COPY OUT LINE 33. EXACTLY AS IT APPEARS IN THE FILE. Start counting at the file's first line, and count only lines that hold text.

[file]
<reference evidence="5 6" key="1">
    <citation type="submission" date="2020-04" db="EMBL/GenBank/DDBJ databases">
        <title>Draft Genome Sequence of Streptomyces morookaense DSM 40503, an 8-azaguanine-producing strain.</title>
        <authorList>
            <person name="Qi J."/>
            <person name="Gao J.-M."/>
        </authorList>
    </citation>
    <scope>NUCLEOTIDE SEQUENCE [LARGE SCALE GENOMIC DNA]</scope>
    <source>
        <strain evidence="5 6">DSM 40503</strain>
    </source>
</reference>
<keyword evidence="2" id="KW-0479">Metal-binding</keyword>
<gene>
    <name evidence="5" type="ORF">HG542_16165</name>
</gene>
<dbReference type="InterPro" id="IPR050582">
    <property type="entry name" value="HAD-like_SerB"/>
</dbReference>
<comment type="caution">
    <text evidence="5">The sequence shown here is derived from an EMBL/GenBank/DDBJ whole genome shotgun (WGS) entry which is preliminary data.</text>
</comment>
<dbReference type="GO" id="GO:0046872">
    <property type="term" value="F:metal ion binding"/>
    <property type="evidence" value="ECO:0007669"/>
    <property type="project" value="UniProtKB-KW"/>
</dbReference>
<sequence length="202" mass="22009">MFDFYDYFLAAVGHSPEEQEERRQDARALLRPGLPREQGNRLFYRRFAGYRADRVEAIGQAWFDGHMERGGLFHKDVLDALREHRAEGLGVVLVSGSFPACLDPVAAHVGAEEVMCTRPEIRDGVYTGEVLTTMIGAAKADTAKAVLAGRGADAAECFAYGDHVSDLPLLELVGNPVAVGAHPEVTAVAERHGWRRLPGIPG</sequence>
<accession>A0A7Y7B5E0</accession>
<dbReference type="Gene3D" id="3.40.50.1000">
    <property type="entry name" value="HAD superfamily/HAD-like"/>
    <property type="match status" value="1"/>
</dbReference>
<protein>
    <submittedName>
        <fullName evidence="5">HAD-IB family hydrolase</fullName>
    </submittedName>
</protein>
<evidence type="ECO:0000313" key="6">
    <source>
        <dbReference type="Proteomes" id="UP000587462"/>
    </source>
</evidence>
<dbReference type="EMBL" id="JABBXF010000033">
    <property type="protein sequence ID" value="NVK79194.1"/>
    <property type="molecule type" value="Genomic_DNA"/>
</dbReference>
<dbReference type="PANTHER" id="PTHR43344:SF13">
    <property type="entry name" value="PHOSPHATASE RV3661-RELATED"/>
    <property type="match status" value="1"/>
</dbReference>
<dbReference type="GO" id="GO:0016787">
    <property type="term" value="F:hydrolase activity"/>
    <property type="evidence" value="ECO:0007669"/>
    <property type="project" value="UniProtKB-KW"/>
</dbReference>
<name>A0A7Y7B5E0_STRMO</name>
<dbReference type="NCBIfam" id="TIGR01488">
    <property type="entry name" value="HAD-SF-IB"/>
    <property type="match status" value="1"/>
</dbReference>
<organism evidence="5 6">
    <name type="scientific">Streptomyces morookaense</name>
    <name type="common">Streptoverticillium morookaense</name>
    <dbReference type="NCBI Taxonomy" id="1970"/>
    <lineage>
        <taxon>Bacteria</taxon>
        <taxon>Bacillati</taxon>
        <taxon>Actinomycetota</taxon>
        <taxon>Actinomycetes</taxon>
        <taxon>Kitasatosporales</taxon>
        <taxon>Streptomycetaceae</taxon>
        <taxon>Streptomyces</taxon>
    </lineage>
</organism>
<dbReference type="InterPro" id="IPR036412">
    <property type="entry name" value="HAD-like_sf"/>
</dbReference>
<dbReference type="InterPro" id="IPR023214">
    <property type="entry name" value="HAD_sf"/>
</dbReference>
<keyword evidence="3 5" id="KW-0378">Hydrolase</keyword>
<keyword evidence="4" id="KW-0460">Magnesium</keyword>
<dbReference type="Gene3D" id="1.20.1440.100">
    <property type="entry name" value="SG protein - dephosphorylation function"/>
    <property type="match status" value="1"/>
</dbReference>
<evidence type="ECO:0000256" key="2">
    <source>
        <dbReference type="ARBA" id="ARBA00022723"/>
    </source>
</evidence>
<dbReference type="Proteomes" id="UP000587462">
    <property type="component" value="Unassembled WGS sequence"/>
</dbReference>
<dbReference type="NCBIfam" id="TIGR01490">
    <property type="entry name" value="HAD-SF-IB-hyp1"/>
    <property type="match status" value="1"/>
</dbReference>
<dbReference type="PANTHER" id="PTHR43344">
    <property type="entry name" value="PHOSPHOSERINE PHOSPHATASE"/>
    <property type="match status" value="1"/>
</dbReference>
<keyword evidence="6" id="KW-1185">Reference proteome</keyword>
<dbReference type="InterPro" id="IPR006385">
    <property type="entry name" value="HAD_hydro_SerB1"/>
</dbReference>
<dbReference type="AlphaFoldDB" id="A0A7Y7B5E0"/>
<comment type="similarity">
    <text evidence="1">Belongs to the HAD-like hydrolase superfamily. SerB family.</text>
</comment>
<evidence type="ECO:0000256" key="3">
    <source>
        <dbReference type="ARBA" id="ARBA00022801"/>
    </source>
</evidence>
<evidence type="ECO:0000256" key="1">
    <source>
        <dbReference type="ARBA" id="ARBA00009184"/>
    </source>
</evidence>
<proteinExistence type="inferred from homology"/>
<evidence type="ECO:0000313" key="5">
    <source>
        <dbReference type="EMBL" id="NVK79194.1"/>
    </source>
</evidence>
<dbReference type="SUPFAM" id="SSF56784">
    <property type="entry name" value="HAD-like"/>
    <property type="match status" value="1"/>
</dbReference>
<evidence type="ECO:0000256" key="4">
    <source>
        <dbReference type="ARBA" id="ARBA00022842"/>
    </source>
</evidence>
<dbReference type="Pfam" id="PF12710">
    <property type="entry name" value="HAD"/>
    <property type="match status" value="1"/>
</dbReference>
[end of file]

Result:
    <property type="match status" value="1"/>